State will spend Rs 150 crore to ensure there is ‘one CCTV camera every 100 metres on city’s main roads’. Surveillance and response will take place from a unified control room www.cctvshop.in
You can run but you can’t hide – that seems to be the message the state government is sending out to trouble-makers. The Home department has given its nod to install 1.4 lakh CCTV cameras across all arterial and sub-arterial routes, aimed at preventing crime and for better traffic management. In fact, the objective is to have one camera every 100 metres in the next three months, at an estimated cost of Rs150 crore.
The Bruhat Bengaluru Mahanagara Palike (BBMP) will be in charge of the maintenance of these cameras while the city police will have access to them for keeping the city under a tight surveillance net.
Home Minister Ramalinga Reddy told Mirror: “The project has been taken up in order to ensure law and order in the city. This will help the police with cases; also, it will prevent crimes in public places.”
An initial round of meetings was held recently in this regard between the Bangalore City Police and the BBMP.
BBMP Chief N Manjunath Prasad confirmed that the Home department wanted to have “one security camera for every 100 metres, covering a total road length of
14,000 km in the city”.
Prasad said the security cameras will have its feed transmitted to a central monitoring unit at the unified BBMP control room which will be a unified emergency
response centre manned by personnel from the BBMP, police, health, fire and other emergency services. These agencies will respond and dispatch help for any emergency on the basis of the feed received from these security cameras.
“The BBMP will only install and maintain the devices, but it will be the police who will monitor the feed from the centralised cell,” added Prasad.
The project is part of the ‘Safe City’ scheme of the Home department with the local urban body in charge of its implementation. The BBMP is expected to submit a detailed report on the implementation and technical feasibility and requirements to the government after parleys with other stakeholders in the coming days. The placement and specification of security cameras will be finalised based on the recommendation of the city police.
Commissioner of Police T Suneel Kumar told Mirror: “We will submit a report to the BBMP on our requirements and specifications for the cameras. Apart from crime prevention and detection, these cameras will also help us in cracking complicated cases. Our internal surveys have confirmed that CCTVs have a direct role in bringing down crime in the city.”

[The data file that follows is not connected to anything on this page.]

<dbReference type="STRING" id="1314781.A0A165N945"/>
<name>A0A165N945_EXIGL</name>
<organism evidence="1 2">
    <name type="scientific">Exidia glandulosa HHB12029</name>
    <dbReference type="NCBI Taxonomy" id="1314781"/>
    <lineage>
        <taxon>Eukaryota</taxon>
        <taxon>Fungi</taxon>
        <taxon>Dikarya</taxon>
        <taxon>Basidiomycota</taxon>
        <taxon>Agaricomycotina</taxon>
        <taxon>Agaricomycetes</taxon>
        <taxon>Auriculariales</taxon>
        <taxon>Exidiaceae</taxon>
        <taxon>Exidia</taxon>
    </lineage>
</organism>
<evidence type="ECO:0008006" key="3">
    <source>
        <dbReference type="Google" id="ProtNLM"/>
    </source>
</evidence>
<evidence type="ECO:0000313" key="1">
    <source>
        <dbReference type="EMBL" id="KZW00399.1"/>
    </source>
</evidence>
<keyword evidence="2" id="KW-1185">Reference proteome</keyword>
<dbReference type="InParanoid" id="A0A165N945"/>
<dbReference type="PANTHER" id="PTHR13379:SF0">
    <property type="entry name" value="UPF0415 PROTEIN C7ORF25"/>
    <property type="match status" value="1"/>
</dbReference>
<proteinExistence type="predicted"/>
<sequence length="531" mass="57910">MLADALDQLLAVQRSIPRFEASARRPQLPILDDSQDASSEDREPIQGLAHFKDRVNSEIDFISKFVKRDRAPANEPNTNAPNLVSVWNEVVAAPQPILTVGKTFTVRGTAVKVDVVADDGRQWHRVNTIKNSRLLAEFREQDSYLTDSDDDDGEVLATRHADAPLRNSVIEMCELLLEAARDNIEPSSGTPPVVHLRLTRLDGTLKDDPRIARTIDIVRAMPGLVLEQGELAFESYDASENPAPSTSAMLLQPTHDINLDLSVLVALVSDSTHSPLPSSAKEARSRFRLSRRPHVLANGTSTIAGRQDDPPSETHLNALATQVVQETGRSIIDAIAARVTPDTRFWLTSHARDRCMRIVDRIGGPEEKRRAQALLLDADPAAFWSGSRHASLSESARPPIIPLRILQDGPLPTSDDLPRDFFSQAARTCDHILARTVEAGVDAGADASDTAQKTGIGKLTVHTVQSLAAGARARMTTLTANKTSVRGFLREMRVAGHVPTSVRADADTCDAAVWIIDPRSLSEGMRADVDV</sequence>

Public Safety Bill
The state government is also pushing its new bill called the ‘Public Safety Bill’ that makes it mandatory for all major commercial establishments including shopping malls and jewellery outlets, to install CCTV cameras. Educational institutions are also expected to be covered under its ambit.
“Each corporator, as of now, gets Rs10 lakh grant for the installation of CCTV cameras. This will now be increased to Rs18-20 lakh so that the expected number of CCTV cameras can be installed,” said Reddy.
The state government in January 2016 had announced that it was going for additional security cameras in the city after BM’s report on the multiple molestations that took place on New Year’s Eve on city’s streets.
As of now, there are around five lakh security cameras in the city, claimed a BBMP official. However, there is also apprehension on the final outcome of the ambitious project. Appaji Gowda, a city-based lawyer, said the agencies always excel at making plans but falter in implementation.
“Having CCTVs covering the entire city will have its advantages but traditional policing and an effective criminal justice system has its own advantages when it comes to keeping crime under control in the city,” he added.
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